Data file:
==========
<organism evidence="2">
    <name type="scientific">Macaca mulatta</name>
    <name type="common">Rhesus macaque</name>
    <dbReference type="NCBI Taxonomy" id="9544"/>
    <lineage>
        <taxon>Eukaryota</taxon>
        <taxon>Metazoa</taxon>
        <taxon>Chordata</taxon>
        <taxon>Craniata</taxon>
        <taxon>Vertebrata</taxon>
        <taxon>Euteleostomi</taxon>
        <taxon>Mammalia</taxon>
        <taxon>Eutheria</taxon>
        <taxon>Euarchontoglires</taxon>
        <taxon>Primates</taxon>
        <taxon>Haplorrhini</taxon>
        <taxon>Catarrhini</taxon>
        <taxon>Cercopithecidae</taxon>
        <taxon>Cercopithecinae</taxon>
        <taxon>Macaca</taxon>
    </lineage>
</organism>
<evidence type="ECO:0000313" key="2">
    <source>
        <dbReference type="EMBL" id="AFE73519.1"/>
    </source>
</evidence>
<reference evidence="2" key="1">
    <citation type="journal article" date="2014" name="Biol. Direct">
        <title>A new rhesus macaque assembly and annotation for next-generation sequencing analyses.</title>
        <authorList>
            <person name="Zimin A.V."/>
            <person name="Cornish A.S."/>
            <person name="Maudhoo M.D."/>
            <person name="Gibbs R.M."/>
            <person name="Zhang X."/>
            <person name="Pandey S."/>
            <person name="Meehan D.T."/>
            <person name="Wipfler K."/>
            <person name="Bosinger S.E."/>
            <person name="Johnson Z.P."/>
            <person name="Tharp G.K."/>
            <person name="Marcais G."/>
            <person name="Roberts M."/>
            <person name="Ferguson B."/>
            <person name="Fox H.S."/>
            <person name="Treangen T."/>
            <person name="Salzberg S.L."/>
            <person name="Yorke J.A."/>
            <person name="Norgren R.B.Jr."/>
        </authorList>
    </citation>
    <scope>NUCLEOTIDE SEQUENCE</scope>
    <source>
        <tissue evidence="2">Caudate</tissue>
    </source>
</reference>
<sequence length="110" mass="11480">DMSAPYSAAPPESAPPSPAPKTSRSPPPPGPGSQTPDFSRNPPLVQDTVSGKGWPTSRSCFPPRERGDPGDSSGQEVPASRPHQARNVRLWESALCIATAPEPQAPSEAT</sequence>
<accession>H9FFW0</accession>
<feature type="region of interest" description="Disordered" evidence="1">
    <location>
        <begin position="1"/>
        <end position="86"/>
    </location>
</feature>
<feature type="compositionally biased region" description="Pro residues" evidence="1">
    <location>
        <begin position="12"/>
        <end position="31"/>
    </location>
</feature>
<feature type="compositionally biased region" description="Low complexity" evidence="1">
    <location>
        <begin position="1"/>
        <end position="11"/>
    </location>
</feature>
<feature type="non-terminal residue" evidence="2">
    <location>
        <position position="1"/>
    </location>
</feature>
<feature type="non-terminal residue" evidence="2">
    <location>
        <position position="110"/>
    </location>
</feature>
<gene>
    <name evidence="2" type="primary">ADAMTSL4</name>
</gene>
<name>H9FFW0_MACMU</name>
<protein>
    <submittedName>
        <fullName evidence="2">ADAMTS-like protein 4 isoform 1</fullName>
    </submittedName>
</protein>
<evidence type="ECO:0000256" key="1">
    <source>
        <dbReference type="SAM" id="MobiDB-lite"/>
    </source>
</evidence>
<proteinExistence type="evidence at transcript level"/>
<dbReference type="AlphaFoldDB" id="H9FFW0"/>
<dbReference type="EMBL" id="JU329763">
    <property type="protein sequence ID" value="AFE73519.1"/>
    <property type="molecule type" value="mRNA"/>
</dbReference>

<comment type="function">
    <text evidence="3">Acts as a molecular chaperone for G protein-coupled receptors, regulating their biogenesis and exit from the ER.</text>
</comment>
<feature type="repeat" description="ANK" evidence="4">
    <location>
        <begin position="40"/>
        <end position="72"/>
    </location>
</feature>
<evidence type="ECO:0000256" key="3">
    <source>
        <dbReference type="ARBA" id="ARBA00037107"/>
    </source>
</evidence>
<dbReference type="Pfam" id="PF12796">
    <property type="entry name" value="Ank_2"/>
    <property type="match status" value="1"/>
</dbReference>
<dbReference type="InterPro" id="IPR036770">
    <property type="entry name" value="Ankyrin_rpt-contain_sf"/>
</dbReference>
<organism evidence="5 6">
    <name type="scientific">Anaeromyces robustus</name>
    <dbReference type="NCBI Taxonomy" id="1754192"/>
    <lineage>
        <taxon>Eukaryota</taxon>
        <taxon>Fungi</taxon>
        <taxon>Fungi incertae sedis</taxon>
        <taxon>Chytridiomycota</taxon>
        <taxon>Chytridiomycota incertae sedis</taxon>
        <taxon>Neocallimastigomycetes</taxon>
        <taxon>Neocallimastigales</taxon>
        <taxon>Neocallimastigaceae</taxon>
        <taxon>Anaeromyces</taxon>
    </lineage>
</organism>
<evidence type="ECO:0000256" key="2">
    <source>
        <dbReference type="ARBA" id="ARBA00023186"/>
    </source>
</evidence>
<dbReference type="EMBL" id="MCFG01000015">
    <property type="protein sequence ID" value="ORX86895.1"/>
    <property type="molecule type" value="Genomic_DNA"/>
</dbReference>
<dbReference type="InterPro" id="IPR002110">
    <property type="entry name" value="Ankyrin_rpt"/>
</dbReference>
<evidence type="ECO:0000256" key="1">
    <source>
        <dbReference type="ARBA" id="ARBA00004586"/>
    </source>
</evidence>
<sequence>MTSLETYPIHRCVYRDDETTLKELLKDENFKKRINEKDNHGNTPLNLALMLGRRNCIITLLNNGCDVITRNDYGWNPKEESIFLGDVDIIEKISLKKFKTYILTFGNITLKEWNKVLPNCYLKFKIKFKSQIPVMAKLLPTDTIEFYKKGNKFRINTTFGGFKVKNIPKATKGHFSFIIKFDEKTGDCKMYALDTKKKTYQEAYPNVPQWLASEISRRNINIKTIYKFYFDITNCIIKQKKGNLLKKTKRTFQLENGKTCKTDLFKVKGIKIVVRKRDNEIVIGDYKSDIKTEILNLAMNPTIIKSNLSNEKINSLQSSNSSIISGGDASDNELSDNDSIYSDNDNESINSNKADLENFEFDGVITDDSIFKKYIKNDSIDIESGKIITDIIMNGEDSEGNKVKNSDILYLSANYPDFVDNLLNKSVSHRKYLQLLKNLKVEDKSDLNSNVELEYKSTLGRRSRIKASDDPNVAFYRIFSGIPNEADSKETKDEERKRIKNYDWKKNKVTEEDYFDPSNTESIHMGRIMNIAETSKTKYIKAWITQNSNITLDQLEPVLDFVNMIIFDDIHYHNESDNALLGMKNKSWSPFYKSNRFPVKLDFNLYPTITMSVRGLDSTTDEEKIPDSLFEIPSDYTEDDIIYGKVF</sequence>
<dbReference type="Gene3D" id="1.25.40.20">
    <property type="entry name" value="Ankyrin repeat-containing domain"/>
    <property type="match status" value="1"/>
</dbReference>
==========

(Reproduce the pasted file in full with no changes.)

<organism evidence="2">
    <name type="scientific">Macaca mulatta</name>
    <name type="common">Rhesus macaque</name>
    <dbReference type="NCBI Taxonomy" id="9544"/>
    <lineage>
        <taxon>Eukaryota</taxon>
        <taxon>Metazoa</taxon>
        <taxon>Chordata</taxon>
        <taxon>Craniata</taxon>
        <taxon>Vertebrata</taxon>
        <taxon>Euteleostomi</taxon>
        <taxon>Mammalia</taxon>
        <taxon>Eutheria</taxon>
        <taxon>Euarchontoglires</taxon>
        <taxon>Primates</taxon>
        <taxon>Haplorrhini</taxon>
        <taxon>Catarrhini</taxon>
        <taxon>Cercopithecidae</taxon>
        <taxon>Cercopithecinae</taxon>
        <taxon>Macaca</taxon>
    </lineage>
</organism>
<evidence type="ECO:0000313" key="2">
    <source>
        <dbReference type="EMBL" id="AFE73519.1"/>
    </source>
</evidence>
<reference evidence="2" key="1">
    <citation type="journal article" date="2014" name="Biol. Direct">
        <title>A new rhesus macaque assembly and annotation for next-generation sequencing analyses.</title>
        <authorList>
            <person name="Zimin A.V."/>
            <person name="Cornish A.S."/>
            <person name="Maudhoo M.D."/>
            <person name="Gibbs R.M."/>
            <person name="Zhang X."/>
            <person name="Pandey S."/>
            <person name="Meehan D.T."/>
            <person name="Wipfler K."/>
            <person name="Bosinger S.E."/>
            <person name="Johnson Z.P."/>
            <person name="Tharp G.K."/>
            <person name="Marcais G."/>
            <person name="Roberts M."/>
            <person name="Ferguson B."/>
            <person name="Fox H.S."/>
            <person name="Treangen T."/>
            <person name="Salzberg S.L."/>
            <person name="Yorke J.A."/>
            <person name="Norgren R.B.Jr."/>
        </authorList>
    </citation>
    <scope>NUCLEOTIDE SEQUENCE</scope>
    <source>
        <tissue evidence="2">Caudate</tissue>
    </source>
</reference>
<sequence length="110" mass="11480">DMSAPYSAAPPESAPPSPAPKTSRSPPPPGPGSQTPDFSRNPPLVQDTVSGKGWPTSRSCFPPRERGDPGDSSGQEVPASRPHQARNVRLWESALCIATAPEPQAPSEAT</sequence>
<accession>H9FFW0</accession>
<feature type="region of interest" description="Disordered" evidence="1">
    <location>
        <begin position="1"/>
        <end position="86"/>
    </location>
</feature>
<feature type="compositionally biased region" description="Pro residues" evidence="1">
    <location>
        <begin position="12"/>
        <end position="31"/>
    </location>
</feature>
<feature type="compositionally biased region" description="Low complexity" evidence="1">
    <location>
        <begin position="1"/>
        <end position="11"/>
    </location>
</feature>
<feature type="non-terminal residue" evidence="2">
    <location>
        <position position="1"/>
    </location>
</feature>
<feature type="non-terminal residue" evidence="2">
    <location>
        <position position="110"/>
    </location>
</feature>
<gene>
    <name evidence="2" type="primary">ADAMTSL4</name>
</gene>
<name>H9FFW0_MACMU</name>
<protein>
    <submittedName>
        <fullName evidence="2">ADAMTS-like protein 4 isoform 1</fullName>
    </submittedName>
</protein>
<evidence type="ECO:0000256" key="1">
    <source>
        <dbReference type="SAM" id="MobiDB-lite"/>
    </source>
</evidence>
<proteinExistence type="evidence at transcript level"/>
<dbReference type="AlphaFoldDB" id="H9FFW0"/>
<dbReference type="EMBL" id="JU329763">
    <property type="protein sequence ID" value="AFE73519.1"/>
    <property type="molecule type" value="mRNA"/>
</dbReference>

<comment type="function">
    <text evidence="3">Acts as a molecular chaperone for G protein-coupled receptors, regulating their biogenesis and exit from the ER.</text>
</comment>
<feature type="repeat" description="ANK" evidence="4">
    <location>
        <begin position="40"/>
        <end position="72"/>
    </location>
</feature>
<evidence type="ECO:0000256" key="3">
    <source>
        <dbReference type="ARBA" id="ARBA00037107"/>
    </source>
</evidence>
<dbReference type="Pfam" id="PF12796">
    <property type="entry name" value="Ank_2"/>
    <property type="match status" value="1"/>
</dbReference>
<dbReference type="InterPro" id="IPR036770">
    <property type="entry name" value="Ankyrin_rpt-contain_sf"/>
</dbReference>
<organism evidence="5 6">
    <name type="scientific">Anaeromyces robustus</name>
    <dbReference type="NCBI Taxonomy" id="1754192"/>
    <lineage>
        <taxon>Eukaryota</taxon>
        <taxon>Fungi</taxon>
        <taxon>Fungi incertae sedis</taxon>
        <taxon>Chytridiomycota</taxon>
        <taxon>Chytridiomycota incertae sedis</taxon>
        <taxon>Neocallimastigomycetes</taxon>
        <taxon>Neocallimastigales</taxon>
        <taxon>Neocallimastigaceae</taxon>
        <taxon>Anaeromyces</taxon>
    </lineage>
</organism>
<evidence type="ECO:0000256" key="2">
    <source>
        <dbReference type="ARBA" id="ARBA00023186"/>
    </source>
</evidence>
<dbReference type="EMBL" id="MCFG01000015">
    <property type="protein sequence ID" value="ORX86895.1"/>
    <property type="molecule type" value="Genomic_DNA"/>
</dbReference>
<dbReference type="InterPro" id="IPR002110">
    <property type="entry name" value="Ankyrin_rpt"/>
</dbReference>
<evidence type="ECO:0000256" key="1">
    <source>
        <dbReference type="ARBA" id="ARBA00004586"/>
    </source>
</evidence>
<sequence>MTSLETYPIHRCVYRDDETTLKELLKDENFKKRINEKDNHGNTPLNLALMLGRRNCIITLLNNGCDVITRNDYGWNPKEESIFLGDVDIIEKISLKKFKTYILTFGNITLKEWNKVLPNCYLKFKIKFKSQIPVMAKLLPTDTIEFYKKGNKFRINTTFGGFKVKNIPKATKGHFSFIIKFDEKTGDCKMYALDTKKKTYQEAYPNVPQWLASEISRRNINIKTIYKFYFDITNCIIKQKKGNLLKKTKRTFQLENGKTCKTDLFKVKGIKIVVRKRDNEIVIGDYKSDIKTEILNLAMNPTIIKSNLSNEKINSLQSSNSSIISGGDASDNELSDNDSIYSDNDNESINSNKADLENFEFDGVITDDSIFKKYIKNDSIDIESGKIITDIIMNGEDSEGNKVKNSDILYLSANYPDFVDNLLNKSVSHRKYLQLLKNLKVEDKSDLNSNVELEYKSTLGRRSRIKASDDPNVAFYRIFSGIPNEADSKETKDEERKRIKNYDWKKNKVTEEDYFDPSNTESIHMGRIMNIAETSKTKYIKAWITQNSNITLDQLEPVLDFVNMIIFDDIHYHNESDNALLGMKNKSWSPFYKSNRFPVKLDFNLYPTITMSVRGLDSTTDEEKIPDSLFEIPSDYTEDDIIYGKVF</sequence>
<dbReference type="Gene3D" id="1.25.40.20">
    <property type="entry name" value="Ankyrin repeat-containing domain"/>
    <property type="match status" value="1"/>
</dbReference>